Henry. Sir, the providence of God most favourably and graciously attended me; for as soon as I arrived, I and my comrades in prayer sought after any wł. > were inclined to seek after God; and by a remarkable providence, the town being very full, I found myself quartered at the hut of a poor slave, who knew the grace of God in truth. I could not but from the first admire his mild submission and attention; but before we went to sleep, how was I struck to hear the poor creature say, My dear Massy; me hope you no be angry if me and my poor wifey and pickuninnies pray to our dear Saviour before we go to bed ;” and when I told him that I had been lately taught to pray myself, and should be glad to pray with him, he asked me, “ What, Massy! you love our dear Saviour too?” and when I told him I hoped I did, for that he had pardoned my sins, and changed my heart, then he ran directly and em. braced me, and said, “ O my dear Broder, den I love you to de heart, because you love our dear Saviour ;” and after this, as you may suppose we soon got acquainted with each other.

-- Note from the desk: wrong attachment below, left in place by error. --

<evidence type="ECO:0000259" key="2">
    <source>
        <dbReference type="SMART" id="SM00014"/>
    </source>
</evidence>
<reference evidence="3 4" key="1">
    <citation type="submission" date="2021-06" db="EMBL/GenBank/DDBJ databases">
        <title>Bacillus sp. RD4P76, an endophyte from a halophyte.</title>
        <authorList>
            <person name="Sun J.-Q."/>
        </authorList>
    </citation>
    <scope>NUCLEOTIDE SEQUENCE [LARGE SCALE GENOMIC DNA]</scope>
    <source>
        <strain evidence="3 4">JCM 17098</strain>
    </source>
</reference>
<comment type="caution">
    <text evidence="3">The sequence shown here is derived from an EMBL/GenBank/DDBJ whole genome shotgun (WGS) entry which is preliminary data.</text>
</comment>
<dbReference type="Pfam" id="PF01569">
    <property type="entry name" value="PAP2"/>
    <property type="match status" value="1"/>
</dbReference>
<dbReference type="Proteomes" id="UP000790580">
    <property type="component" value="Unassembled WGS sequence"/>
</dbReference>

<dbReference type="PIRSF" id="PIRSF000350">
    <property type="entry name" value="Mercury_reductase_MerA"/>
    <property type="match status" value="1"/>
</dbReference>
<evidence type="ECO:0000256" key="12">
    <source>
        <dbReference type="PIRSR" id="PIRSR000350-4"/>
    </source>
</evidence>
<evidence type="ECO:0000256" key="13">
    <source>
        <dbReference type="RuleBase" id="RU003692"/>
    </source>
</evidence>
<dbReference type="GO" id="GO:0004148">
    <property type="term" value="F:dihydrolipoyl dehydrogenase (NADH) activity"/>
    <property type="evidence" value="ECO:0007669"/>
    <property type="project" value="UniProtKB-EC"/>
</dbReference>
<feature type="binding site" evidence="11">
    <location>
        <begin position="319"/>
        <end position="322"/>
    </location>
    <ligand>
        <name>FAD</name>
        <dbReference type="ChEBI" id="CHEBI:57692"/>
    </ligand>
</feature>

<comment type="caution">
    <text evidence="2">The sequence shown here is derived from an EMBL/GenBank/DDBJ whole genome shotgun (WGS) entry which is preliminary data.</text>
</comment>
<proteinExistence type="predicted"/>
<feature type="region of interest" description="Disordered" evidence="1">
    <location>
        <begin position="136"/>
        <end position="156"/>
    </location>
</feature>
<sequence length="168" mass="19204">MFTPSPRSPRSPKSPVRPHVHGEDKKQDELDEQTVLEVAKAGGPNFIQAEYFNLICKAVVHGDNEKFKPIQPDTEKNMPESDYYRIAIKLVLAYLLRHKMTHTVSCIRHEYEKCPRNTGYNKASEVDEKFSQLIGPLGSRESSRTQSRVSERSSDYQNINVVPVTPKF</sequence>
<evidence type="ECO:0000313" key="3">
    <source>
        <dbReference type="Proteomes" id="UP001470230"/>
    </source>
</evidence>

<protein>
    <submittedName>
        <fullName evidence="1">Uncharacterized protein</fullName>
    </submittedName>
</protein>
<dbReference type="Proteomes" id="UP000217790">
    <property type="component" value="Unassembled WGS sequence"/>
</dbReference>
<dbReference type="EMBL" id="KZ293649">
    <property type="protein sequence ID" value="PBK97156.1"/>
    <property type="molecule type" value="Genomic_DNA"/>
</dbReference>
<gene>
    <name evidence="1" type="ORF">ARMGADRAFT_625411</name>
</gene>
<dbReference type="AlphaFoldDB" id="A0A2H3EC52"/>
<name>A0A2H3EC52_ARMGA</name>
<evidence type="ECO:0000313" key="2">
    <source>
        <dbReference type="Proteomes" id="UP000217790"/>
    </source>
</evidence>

Loveg. I suppose, when you got acquainted with this poor good creature, he soon introduced you to the rest of his brethren.
Henry. Yes; and I went directly, and told my praying shipmates what a treasure I had found in this poor slave; and the night after we all met for prayer in his hut; and when we asked him how he came to know about these good things, he told us the most affecting story I ever heard, of his sufferings before he came from Africa, and how mercifully he was brought to the knowledge of the truth by the zeal and attention of the Moravian missionaries, some